Category Archives: Urban Blues

Confessions of a Historical Pack Rat: “Retired But Not Shy” at Eight

[ Note:  One question any new blogger should—but probably doesn’t—ask is, “Will I be able to find sufficient material to keep this blog alive?”  I know that I didn’t think about this question in May 2010, when I contemplated establishing … Continue reading

Posted in "Education Courses", "In The Temple of Wolves", 4th of July, Age of Jim Crow, American "republicanism", American History, American Revolution, Bobby "Blue" Bland, Books, Cherokee Indians, Cherokee Removal, Creek Indians, Denying the Holocaust, Dr. Martin Luther King, Education, Elias Boudinot, family history, George R. Gilmer, Georgia History, Historical Problem, Historical Reflection, History, History Curriculum, History graduate school, History Teaching, Interdisciplinary Work, Martin Luther King, memoir, Muddy Waters, Popular Culture, Prep School, prep school teaching with a PhD, Research, Retirement, Rick Lamplugh, Scopes Trial, Skip James, Son House, Southern (Georgia) History, Southern History, Teaching, The Blues, Theology, Tom Stoppard's "Arcadia", Uncategorized, Urban Blues, Vietnam War, Wilson Lumpkin, Wolves, WP Long Read | Tagged , , , , , , , , , , , , , , , , , , , , , , , , , , | 6 Comments

Howlin’ Wolf,1910-1976: His Life, His Times, His Blues (Blues Stories, 27)

A Review of James Segrest and Mark Hoffman, Moanin’ at Midnight:  The Life and Times of Howlin’ Wolf. New York:  Pantheon Books, 2004. Howlin’ Wolf was born Chester Arthur Burnett, June 10, 1910, near West Point, Mississippi.  (His grandfather nicknamed … Continue reading

Posted in "Charley Patton", Age of Jim Crow, American History, Chicago Blues, David "Honeyboy" Edwards, Howlin' Wolf, Muddy Waters, Popular Culture, Robert Johnson, Skip James, Son House, Southern History, The "Great Migration", The Blues, Uncategorized, Urban Blues, WP Long Form | Tagged , , , , , , , , , , , , , , | 2 Comments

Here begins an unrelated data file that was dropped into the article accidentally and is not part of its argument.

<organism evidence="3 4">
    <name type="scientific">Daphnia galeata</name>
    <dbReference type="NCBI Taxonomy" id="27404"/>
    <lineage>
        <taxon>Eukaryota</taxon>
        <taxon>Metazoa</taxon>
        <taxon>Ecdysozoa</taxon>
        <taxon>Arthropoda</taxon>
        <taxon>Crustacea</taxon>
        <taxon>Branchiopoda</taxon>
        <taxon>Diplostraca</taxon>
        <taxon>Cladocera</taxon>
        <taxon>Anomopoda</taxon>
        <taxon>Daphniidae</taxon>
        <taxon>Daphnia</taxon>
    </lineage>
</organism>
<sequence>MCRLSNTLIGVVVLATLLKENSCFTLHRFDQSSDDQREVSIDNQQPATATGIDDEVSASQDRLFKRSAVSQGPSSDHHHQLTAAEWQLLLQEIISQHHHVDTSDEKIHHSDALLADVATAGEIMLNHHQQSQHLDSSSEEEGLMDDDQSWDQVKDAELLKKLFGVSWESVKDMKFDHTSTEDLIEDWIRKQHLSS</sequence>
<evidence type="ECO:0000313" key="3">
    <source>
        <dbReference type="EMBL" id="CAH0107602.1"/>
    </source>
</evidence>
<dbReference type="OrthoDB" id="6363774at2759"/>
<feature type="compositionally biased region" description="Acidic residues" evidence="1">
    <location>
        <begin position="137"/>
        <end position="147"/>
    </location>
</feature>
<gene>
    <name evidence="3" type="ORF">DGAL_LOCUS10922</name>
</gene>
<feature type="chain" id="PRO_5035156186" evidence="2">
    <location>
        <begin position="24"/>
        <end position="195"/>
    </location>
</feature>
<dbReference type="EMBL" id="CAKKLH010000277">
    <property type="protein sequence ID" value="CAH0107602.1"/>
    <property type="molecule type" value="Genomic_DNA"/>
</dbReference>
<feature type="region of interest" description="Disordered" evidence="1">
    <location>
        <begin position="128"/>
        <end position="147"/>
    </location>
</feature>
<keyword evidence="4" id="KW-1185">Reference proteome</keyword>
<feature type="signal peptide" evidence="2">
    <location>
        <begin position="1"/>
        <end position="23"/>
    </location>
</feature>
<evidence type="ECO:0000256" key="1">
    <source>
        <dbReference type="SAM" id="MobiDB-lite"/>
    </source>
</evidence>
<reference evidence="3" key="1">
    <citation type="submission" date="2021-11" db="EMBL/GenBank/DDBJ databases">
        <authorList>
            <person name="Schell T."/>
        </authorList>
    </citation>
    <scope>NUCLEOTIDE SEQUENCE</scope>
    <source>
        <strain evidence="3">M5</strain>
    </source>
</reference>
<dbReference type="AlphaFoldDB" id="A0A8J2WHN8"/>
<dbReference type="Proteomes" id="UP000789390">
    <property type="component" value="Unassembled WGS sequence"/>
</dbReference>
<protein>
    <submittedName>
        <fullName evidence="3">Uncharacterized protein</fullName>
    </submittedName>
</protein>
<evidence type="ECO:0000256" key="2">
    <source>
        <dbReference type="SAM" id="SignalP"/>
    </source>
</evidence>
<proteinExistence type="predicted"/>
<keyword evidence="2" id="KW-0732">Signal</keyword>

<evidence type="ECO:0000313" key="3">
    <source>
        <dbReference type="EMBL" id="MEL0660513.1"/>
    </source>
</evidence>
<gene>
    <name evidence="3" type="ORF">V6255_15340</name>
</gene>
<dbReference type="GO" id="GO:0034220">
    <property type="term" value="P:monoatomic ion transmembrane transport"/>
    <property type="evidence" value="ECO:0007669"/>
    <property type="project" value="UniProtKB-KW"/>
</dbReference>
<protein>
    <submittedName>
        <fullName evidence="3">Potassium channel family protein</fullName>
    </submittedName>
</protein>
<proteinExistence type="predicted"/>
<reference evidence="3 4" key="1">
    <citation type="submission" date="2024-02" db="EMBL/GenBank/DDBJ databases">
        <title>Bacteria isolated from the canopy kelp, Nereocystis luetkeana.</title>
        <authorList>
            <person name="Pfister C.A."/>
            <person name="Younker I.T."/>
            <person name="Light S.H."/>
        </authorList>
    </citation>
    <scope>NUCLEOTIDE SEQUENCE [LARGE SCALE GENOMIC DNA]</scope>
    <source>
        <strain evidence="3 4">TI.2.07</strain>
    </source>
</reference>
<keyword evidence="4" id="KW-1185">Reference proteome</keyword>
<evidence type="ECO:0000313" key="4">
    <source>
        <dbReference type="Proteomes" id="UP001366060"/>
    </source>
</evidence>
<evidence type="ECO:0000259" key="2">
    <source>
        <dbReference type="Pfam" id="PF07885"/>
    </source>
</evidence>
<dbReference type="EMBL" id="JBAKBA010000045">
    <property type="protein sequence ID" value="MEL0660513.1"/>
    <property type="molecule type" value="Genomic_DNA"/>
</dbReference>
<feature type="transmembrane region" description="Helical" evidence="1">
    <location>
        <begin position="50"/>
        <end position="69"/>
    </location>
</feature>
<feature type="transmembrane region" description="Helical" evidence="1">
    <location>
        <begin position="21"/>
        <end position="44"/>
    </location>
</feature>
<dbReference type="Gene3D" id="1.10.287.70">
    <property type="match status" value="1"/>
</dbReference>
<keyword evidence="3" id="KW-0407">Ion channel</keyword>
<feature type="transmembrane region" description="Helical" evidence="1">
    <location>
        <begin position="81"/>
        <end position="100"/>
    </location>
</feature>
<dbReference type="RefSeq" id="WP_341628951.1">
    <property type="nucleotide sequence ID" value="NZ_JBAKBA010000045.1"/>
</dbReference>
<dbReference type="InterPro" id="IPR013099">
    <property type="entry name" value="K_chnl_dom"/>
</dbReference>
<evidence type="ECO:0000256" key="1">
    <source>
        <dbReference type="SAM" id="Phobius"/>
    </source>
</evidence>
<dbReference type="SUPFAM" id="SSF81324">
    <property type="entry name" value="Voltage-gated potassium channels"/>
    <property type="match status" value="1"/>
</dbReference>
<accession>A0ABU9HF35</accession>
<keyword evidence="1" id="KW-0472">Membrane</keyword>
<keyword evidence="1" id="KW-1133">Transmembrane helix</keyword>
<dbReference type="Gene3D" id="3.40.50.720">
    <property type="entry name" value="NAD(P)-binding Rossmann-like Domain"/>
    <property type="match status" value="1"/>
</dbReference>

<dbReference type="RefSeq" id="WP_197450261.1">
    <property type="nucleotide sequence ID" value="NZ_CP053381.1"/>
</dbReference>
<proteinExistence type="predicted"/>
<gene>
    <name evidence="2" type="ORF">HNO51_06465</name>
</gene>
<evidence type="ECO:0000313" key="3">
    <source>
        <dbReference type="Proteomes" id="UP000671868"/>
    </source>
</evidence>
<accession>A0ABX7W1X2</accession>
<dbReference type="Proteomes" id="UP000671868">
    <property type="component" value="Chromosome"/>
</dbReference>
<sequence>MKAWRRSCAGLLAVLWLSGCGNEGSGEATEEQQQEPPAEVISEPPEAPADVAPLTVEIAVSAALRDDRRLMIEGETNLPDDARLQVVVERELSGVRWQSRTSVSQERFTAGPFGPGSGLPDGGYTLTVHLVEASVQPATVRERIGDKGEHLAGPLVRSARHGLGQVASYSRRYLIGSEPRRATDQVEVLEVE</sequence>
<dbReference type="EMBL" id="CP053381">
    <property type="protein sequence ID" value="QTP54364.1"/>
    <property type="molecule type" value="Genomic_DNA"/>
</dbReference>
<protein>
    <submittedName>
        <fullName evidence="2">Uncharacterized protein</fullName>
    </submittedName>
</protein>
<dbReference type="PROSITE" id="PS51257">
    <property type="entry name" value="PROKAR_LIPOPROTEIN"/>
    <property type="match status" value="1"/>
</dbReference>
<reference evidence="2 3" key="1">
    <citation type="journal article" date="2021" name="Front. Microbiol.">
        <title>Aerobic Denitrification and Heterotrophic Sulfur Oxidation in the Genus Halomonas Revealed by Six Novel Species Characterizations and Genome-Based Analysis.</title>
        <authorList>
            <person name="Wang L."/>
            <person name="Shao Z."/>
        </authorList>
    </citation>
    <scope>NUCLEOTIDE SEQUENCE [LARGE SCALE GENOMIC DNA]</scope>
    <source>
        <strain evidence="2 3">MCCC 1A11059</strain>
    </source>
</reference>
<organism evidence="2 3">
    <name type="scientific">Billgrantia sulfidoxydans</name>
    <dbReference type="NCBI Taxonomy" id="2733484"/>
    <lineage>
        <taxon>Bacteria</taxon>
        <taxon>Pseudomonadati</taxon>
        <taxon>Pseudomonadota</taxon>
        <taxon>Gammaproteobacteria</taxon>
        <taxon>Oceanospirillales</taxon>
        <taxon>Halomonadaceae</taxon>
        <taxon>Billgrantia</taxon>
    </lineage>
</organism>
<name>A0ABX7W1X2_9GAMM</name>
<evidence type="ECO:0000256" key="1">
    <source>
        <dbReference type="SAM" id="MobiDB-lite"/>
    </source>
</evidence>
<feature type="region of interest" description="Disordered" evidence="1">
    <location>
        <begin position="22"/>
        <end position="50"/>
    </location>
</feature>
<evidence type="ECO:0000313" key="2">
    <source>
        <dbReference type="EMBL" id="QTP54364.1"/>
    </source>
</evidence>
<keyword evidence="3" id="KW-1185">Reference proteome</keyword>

On the Trail of Blind Willie McTell (Blues Stories, 24)

A Review of:                      Michael Gray, Hand Me My Travelin’ Shoes:  In Search of Blind Willie McTell.  Chicago: Chicago Review Press, 2009.   [NOTE:  For a  new project, I’ve decided to revisit a number of works on the Blues and the men and … Continue reading

Posted in Age of Jim Crow, American History, Blind Willie McTell, Georgia History, Historical Reflection, History, History of Rock and Roll, Piedmont Blues, Popular Culture, Research, Southern (Georgia) History, Southern History, The Blues, Uncategorized, Urban Blues, WP Long Read | Tagged , , , , , | 2 Comments

Early Blues–Full of Sound and Fury, Signifying Everything (Blues Stories, 17)

A Review of R.A. Lawson, Jim Crow’s Counterculture: The Blues and Black Southerners, 1890-1945. Baton Rouge: Louisiana State University Press, 2010. [NOTE: As I’ve explained elsewhere, my initial interest in the Blues developed because my older son and I were … Continue reading

Posted in Age of Jim Crow, Alan Lomax, American History, Big Bill Broonzy, Chicago Blues, Civil Rights Movement, Delta Blues, Historical Reflection, History, History Curriculum, History of Rock and Roll, Interdisciplinary Work, Leadbelly, Popular Culture, Robert Johnson, Southern History, Teaching, The Blues, Uncategorized, Urban Blues | Tagged , , , , , , , , , | 5 Comments

The Voice of the Urban Blues–Bobby “Blue” Bland,1930-2013 (Blues Stories, 13)

A Review of Charles Farley, Soul of the Man: Bobby “Blue” Bland. Jackson: University Press of Mississippi, 2011. Throughout his long career, Bobby Bland was introduced as “the world’s greatest blues singer,” and, according to biographer Charles Farley, this was … Continue reading

Posted in Age of Jim Crow, B.B. King, Bobby "Blue" Bland, Civil Rights Movement, Delta Blues, History, Research, Retirement, Southern History, The Blues, Uncategorized, Urban Blues | Tagged , , , , , | 6 Comments

B.B. King, “King of the Blues” (Blues Stories, 12)

There is a generic career arc for many twentieth-century Blues performers: a poverty-stricken background in the Jim Crow South, especially the Mississippi Delta; “escape” to the “land of opportunity” somewhere in the North or Midwest; early career success, followed by … Continue reading

Posted in American History, B.B. King, Books, Civil Rights Movement, Delta Blues, Historical Reflection, History, Interdisciplinary Work, John Lee Hooker, Research, Retirement, Southern (Georgia) History, Southern History, Teaching, The Blues, Urban Blues | Tagged , , , , , | Leave a comment